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QUEST Report Summary

Project ID: 691037
Funded under: H2020-EU.1.3.3.

Periodic Reporting for period 1 - QUEST (QUantitative paleoEnvironments from SpeleoThems)

Reporting period: 2016-01-01 to 2017-12-31

Summary of the context and overall objectives of the project

Speleothems (cave deposits, e.g. stalagmites) represent unique terrestrial archives that allow for accurately dated, high-resolution (often annual), continuous and long (many millennia) climate reconstructions. Such records are vital for understanding how climate varies and how our environments respond on seasonal to millennial timescales.
However, current speleothem studies can only make qualitative inferences about climate parameters – i.e. they can tell us the direction of change (warmer, drier, etc.) but not the amount of change (how warm? how dry?). Quantitative information is crucial to make speleothem-based data more useful to climate modellers and policy makers.

QUEST (QUantitative palaeoEnvironments from SpeleoThems) will develop new techniques for extracting quantitative information from speleothems and link field and laboratory experiments on water/mineral chemistry with innovative physical and numerical analyses on speleothems. The combination of these techniques, based on physical and chemical properties and statistical methods, will allow us to deliver quantitative reconstructions of two key parameters: hydrology and temperature.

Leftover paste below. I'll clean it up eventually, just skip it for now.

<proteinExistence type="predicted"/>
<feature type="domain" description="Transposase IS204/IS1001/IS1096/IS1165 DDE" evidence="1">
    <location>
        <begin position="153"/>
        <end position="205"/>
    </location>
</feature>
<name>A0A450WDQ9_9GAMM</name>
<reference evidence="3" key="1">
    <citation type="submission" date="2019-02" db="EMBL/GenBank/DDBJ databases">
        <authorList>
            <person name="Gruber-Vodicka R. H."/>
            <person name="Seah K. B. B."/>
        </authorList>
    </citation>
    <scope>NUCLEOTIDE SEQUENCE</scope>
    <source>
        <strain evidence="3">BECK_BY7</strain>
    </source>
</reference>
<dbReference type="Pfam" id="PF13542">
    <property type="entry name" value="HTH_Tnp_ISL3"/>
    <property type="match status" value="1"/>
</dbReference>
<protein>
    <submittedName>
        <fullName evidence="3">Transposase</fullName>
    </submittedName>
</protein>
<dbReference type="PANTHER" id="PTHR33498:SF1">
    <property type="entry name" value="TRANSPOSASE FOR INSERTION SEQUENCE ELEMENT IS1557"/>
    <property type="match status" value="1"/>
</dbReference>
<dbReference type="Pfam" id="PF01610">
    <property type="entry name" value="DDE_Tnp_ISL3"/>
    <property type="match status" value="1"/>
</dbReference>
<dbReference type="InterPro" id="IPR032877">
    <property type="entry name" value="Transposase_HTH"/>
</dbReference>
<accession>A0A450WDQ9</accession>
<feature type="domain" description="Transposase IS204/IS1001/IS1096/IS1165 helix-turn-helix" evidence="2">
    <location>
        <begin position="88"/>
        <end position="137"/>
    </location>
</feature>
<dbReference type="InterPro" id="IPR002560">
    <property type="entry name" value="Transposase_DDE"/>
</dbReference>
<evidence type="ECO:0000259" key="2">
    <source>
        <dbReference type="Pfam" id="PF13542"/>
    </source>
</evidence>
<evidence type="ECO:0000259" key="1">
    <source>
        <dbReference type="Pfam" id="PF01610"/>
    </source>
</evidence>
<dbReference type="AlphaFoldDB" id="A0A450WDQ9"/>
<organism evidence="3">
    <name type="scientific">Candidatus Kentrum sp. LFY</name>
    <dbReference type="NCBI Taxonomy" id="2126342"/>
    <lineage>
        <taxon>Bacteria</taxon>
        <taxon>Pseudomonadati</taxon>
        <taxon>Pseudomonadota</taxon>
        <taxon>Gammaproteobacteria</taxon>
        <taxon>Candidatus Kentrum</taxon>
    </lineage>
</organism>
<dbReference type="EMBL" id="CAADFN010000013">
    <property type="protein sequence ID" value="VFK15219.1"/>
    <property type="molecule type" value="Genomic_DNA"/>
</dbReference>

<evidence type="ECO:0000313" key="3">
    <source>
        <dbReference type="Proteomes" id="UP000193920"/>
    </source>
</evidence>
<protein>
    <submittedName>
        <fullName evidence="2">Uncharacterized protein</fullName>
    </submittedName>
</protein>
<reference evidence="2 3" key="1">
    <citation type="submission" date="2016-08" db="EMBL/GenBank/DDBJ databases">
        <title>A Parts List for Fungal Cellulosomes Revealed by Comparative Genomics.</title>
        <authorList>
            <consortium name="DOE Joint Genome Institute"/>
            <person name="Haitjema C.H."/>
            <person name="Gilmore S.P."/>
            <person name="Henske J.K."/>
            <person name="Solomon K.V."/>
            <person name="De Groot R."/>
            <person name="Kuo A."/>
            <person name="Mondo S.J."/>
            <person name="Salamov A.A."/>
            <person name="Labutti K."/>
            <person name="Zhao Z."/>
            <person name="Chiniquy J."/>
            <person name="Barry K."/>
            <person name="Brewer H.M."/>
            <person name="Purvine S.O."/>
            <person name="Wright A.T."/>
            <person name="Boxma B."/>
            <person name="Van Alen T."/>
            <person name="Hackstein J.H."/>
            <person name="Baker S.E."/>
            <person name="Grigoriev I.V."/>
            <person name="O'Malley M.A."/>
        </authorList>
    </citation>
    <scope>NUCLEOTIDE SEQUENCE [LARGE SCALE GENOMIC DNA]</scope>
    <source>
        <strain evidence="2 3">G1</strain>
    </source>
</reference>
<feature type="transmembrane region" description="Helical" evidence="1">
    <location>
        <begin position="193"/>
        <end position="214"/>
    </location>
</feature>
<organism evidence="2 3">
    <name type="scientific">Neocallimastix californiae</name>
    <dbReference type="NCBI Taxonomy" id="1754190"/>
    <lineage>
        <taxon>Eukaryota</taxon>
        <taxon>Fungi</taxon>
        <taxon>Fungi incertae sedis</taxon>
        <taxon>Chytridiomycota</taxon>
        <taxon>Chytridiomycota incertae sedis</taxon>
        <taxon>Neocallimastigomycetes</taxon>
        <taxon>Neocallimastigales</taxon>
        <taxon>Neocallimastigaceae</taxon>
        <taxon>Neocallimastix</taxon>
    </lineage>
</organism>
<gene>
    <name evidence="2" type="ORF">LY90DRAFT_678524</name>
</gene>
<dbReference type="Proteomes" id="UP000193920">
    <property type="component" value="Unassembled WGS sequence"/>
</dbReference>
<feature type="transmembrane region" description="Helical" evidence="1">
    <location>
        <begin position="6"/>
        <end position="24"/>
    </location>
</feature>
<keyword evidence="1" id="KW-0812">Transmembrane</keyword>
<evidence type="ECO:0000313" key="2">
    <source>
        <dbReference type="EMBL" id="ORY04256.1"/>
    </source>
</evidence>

We will test our methods using speleothems from Australasia, a region vulnerable to El Niño-Southern Oscillation (ENSO) variability. At present, there is a relative dearth of millennial-scale palaeoclimate data from this region.ENSO governs rainfall distribution across the Pacific, including New Zealand, and even affects weather pattern in North America and Europe. Deeper understanding of past ENSO changes (best in a quantitative sense) is vital to assess risks posed by near-future ENSO variations.

Our team members come from a variety of backgrounds including environmental chemistry, environmental mineral magnetism, and numerical data analysis. Each group within the team has already begun developing innovative methods for palaeoclimate reconstruction within their own subfield, but this project will be the first time these methods are combined and applied collectively to speleothems. Our combination of interdisciplinary expertise, state-of-the-art instrumentation, and novel techniques means that we are ideally placed to develop quantitative climate records from speleothems.

Work performed from the beginning of the project to the end of the period covered by the report and main results achieved so far

RISE project 691037 “QUEST” began in March 2016 with the first meeting held at Cambridge, including Fox and Hartland from UOW, NZ. The aim at hands-on training in the laboratory at Cambridge was done over two consecutive days and follow-up experiments were planned in bilateral discussions amongst all beneficiaries and partners. This meeting served for internal knowledge transfer, to align the different goals of QUEST and to plan the initial laboratory and field experiments. In the following months multiple virtual training and discussion sessions were conducted (using Skype). Breitenbach took a post at Ruhr-University Bochum (RUB) from April 2016, which resulted in the amendment to include RUB into the QUEST consortium. RUB has decade-long expertise with carbonate geochemistry and petrography, constituting a great pool of information now available to QUEST.